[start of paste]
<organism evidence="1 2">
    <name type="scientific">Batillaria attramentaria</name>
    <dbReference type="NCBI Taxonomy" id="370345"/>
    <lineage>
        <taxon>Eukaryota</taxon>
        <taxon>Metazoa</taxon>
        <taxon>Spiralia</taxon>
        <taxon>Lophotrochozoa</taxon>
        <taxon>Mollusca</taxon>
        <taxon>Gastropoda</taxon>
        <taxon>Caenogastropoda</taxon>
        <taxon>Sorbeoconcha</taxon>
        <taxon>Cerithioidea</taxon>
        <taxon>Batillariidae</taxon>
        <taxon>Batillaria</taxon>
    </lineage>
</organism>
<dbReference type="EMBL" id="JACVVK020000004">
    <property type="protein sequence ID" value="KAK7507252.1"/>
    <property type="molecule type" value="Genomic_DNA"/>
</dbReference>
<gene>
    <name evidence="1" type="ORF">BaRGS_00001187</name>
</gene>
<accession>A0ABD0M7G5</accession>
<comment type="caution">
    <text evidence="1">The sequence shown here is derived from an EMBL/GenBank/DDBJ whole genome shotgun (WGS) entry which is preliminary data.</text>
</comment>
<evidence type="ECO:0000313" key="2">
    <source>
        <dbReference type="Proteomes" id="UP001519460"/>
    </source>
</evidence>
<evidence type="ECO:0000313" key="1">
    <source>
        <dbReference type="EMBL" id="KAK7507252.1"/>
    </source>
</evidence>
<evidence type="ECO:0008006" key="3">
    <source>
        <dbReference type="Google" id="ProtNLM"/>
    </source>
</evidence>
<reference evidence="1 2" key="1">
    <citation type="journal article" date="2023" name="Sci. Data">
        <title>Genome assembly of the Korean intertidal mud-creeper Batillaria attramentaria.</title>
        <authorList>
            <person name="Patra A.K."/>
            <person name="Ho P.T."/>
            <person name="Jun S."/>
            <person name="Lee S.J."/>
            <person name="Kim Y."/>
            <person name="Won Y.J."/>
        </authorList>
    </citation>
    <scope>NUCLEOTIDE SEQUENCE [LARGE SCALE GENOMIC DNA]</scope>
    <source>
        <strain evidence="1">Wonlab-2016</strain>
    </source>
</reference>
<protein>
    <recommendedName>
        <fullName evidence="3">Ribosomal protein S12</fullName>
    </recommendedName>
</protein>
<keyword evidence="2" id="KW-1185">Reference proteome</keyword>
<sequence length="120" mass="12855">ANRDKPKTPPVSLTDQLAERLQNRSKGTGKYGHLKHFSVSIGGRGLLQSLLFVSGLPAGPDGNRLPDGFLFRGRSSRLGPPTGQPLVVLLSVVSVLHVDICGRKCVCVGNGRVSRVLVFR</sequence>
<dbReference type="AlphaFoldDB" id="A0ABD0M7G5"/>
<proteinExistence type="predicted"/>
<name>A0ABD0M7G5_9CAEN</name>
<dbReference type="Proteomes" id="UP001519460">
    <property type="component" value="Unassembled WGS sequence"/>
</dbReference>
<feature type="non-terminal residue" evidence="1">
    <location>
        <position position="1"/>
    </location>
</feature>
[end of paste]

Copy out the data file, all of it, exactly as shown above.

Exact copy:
<organism evidence="1 2">
    <name type="scientific">Batillaria attramentaria</name>
    <dbReference type="NCBI Taxonomy" id="370345"/>
    <lineage>
        <taxon>Eukaryota</taxon>
        <taxon>Metazoa</taxon>
        <taxon>Spiralia</taxon>
        <taxon>Lophotrochozoa</taxon>
        <taxon>Mollusca</taxon>
        <taxon>Gastropoda</taxon>
        <taxon>Caenogastropoda</taxon>
        <taxon>Sorbeoconcha</taxon>
        <taxon>Cerithioidea</taxon>
        <taxon>Batillariidae</taxon>
        <taxon>Batillaria</taxon>
    </lineage>
</organism>
<dbReference type="EMBL" id="JACVVK020000004">
    <property type="protein sequence ID" value="KAK7507252.1"/>
    <property type="molecule type" value="Genomic_DNA"/>
</dbReference>
<gene>
    <name evidence="1" type="ORF">BaRGS_00001187</name>
</gene>
<accession>A0ABD0M7G5</accession>
<comment type="caution">
    <text evidence="1">The sequence shown here is derived from an EMBL/GenBank/DDBJ whole genome shotgun (WGS) entry which is preliminary data.</text>
</comment>
<evidence type="ECO:0000313" key="2">
    <source>
        <dbReference type="Proteomes" id="UP001519460"/>
    </source>
</evidence>
<evidence type="ECO:0000313" key="1">
    <source>
        <dbReference type="EMBL" id="KAK7507252.1"/>
    </source>
</evidence>
<evidence type="ECO:0008006" key="3">
    <source>
        <dbReference type="Google" id="ProtNLM"/>
    </source>
</evidence>
<reference evidence="1 2" key="1">
    <citation type="journal article" date="2023" name="Sci. Data">
        <title>Genome assembly of the Korean intertidal mud-creeper Batillaria attramentaria.</title>
        <authorList>
            <person name="Patra A.K."/>
            <person name="Ho P.T."/>
            <person name="Jun S."/>
            <person name="Lee S.J."/>
            <person name="Kim Y."/>
            <person name="Won Y.J."/>
        </authorList>
    </citation>
    <scope>NUCLEOTIDE SEQUENCE [LARGE SCALE GENOMIC DNA]</scope>
    <source>
        <strain evidence="1">Wonlab-2016</strain>
    </source>
</reference>
<protein>
    <recommendedName>
        <fullName evidence="3">Ribosomal protein S12</fullName>
    </recommendedName>
</protein>
<keyword evidence="2" id="KW-1185">Reference proteome</keyword>
<sequence length="120" mass="12855">ANRDKPKTPPVSLTDQLAERLQNRSKGTGKYGHLKHFSVSIGGRGLLQSLLFVSGLPAGPDGNRLPDGFLFRGRSSRLGPPTGQPLVVLLSVVSVLHVDICGRKCVCVGNGRVSRVLVFR</sequence>
<dbReference type="AlphaFoldDB" id="A0ABD0M7G5"/>
<proteinExistence type="predicted"/>
<name>A0ABD0M7G5_9CAEN</name>
<dbReference type="Proteomes" id="UP001519460">
    <property type="component" value="Unassembled WGS sequence"/>
</dbReference>
<feature type="non-terminal residue" evidence="1">
    <location>
        <position position="1"/>
    </location>
</feature>